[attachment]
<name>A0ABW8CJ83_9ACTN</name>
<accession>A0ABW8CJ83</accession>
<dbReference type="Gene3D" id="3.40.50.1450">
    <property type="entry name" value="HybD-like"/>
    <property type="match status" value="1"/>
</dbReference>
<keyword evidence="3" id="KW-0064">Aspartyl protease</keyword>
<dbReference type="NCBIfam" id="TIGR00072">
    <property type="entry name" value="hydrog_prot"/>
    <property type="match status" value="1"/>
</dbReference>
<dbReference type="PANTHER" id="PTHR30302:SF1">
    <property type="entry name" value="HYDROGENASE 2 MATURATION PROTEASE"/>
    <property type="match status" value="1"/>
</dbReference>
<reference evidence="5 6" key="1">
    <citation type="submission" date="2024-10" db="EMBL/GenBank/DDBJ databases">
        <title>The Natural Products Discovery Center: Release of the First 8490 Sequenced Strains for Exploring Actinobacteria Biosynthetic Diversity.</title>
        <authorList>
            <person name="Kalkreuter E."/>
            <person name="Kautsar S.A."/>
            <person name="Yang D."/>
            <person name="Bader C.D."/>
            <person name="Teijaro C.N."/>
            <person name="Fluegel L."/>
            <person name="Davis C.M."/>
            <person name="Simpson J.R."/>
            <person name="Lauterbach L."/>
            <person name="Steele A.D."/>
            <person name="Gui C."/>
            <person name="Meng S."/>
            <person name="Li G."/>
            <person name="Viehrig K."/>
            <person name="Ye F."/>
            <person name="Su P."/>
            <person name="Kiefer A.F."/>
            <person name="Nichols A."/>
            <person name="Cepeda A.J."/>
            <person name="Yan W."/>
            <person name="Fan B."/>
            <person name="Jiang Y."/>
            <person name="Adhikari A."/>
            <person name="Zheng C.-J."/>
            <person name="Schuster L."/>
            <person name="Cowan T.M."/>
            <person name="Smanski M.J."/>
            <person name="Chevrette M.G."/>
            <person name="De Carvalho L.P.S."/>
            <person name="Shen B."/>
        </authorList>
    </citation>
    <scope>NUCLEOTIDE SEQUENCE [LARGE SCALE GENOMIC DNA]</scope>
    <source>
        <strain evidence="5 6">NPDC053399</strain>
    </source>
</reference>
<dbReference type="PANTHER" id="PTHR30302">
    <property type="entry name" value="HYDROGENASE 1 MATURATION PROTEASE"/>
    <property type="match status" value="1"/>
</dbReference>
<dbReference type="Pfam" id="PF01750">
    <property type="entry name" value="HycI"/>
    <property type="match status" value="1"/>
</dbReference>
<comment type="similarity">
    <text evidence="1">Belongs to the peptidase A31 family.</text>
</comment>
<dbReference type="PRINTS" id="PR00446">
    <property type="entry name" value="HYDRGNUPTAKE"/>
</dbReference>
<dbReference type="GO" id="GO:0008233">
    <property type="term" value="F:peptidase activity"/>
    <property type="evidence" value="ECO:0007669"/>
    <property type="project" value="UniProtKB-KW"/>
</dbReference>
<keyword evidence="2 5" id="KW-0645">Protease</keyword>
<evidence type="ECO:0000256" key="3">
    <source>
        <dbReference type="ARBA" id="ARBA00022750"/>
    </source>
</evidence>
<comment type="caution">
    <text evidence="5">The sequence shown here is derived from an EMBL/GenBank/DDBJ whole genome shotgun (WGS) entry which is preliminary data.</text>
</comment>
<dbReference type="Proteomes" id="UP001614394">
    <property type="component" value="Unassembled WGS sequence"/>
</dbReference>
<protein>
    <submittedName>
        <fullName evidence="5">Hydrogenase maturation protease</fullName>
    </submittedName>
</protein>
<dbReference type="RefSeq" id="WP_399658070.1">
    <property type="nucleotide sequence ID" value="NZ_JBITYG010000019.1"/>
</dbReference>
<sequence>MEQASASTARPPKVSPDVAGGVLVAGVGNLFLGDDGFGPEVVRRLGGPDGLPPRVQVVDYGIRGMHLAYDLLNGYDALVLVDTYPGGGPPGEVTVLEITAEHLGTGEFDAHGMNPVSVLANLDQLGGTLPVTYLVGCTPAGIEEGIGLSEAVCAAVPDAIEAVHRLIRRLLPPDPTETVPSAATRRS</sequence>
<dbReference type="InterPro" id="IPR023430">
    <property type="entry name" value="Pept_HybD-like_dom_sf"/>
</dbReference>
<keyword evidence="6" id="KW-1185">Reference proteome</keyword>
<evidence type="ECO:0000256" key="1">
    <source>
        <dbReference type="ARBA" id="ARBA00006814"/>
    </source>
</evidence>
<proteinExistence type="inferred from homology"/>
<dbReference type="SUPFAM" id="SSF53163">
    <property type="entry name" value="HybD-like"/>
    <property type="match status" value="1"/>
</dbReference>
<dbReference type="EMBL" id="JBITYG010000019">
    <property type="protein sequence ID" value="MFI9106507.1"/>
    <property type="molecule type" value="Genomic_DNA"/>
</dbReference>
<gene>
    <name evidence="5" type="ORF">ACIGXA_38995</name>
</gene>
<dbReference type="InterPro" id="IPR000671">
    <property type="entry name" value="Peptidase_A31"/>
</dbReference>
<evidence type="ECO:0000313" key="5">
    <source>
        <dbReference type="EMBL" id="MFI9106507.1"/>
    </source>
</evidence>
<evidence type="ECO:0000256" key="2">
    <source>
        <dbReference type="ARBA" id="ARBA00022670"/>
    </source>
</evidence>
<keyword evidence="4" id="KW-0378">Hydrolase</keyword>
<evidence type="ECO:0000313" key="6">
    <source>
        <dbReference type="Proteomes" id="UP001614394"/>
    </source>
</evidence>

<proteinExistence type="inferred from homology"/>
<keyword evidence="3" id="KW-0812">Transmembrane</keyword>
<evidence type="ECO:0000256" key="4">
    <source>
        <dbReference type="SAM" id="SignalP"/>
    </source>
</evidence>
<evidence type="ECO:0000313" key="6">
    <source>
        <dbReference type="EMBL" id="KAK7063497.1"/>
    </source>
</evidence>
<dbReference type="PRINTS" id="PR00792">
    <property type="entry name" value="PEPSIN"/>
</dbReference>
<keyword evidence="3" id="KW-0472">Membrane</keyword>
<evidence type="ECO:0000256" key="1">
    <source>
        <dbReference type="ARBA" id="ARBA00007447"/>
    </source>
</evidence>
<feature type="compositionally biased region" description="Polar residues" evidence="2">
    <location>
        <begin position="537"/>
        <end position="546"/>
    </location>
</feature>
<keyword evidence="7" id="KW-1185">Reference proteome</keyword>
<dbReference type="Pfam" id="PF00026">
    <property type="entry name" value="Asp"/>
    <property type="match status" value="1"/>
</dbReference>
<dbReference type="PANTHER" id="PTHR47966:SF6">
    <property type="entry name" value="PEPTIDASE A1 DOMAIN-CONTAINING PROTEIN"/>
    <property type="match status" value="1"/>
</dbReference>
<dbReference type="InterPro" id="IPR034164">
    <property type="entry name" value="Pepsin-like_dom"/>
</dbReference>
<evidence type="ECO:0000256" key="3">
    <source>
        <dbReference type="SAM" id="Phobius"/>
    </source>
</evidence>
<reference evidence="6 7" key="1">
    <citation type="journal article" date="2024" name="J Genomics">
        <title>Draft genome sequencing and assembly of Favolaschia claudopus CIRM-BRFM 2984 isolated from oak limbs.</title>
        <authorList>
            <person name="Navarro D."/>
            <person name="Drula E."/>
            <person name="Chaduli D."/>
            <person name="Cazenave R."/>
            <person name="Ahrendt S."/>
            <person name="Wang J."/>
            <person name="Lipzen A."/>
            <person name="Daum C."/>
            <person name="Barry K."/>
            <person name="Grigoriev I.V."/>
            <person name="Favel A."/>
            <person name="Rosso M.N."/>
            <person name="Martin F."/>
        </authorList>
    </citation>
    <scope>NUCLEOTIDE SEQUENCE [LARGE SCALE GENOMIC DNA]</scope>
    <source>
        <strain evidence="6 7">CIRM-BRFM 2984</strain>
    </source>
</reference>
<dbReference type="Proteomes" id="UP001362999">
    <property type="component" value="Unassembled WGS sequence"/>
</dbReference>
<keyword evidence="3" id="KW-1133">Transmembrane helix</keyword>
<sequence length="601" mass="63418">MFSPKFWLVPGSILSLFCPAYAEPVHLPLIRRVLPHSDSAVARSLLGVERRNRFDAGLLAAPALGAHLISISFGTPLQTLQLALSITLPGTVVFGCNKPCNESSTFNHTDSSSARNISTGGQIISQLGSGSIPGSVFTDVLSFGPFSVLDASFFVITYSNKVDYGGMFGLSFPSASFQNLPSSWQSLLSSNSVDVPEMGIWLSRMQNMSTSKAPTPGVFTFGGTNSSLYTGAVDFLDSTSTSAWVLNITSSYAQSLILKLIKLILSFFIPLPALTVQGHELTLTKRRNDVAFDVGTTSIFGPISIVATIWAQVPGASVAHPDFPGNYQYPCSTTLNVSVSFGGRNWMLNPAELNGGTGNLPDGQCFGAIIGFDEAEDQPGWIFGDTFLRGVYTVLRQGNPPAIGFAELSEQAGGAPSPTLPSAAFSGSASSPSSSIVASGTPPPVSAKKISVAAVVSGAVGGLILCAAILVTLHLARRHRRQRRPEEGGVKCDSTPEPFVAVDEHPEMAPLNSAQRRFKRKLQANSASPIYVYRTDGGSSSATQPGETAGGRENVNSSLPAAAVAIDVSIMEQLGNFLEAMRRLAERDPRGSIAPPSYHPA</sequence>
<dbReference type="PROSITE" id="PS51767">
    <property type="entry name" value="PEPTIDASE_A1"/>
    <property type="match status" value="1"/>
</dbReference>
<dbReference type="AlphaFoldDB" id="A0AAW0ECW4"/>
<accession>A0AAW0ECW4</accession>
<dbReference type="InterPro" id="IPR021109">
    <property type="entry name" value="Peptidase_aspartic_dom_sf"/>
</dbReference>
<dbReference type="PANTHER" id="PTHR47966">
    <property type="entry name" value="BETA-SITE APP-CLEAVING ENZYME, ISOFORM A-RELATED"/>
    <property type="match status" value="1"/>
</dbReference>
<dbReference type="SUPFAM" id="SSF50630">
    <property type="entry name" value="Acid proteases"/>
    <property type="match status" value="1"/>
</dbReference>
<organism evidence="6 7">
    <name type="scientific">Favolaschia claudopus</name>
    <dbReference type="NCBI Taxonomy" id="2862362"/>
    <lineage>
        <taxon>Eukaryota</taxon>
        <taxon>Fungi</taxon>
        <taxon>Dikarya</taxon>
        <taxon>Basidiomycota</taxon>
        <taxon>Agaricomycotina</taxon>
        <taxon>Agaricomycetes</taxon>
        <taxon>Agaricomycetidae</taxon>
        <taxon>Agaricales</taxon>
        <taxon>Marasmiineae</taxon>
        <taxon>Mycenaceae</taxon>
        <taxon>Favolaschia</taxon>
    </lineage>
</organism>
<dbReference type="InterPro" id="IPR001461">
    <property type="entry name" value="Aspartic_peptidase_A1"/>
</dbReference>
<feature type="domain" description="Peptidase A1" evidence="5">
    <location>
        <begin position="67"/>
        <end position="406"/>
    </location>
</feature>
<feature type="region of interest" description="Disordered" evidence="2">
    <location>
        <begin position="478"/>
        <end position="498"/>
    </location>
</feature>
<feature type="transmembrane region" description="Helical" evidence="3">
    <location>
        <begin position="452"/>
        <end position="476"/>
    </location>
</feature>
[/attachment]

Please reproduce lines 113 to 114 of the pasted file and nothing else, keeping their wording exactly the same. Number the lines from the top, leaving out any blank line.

    <property type="molecule type" value="Genomic_DNA"/>
</dbReference>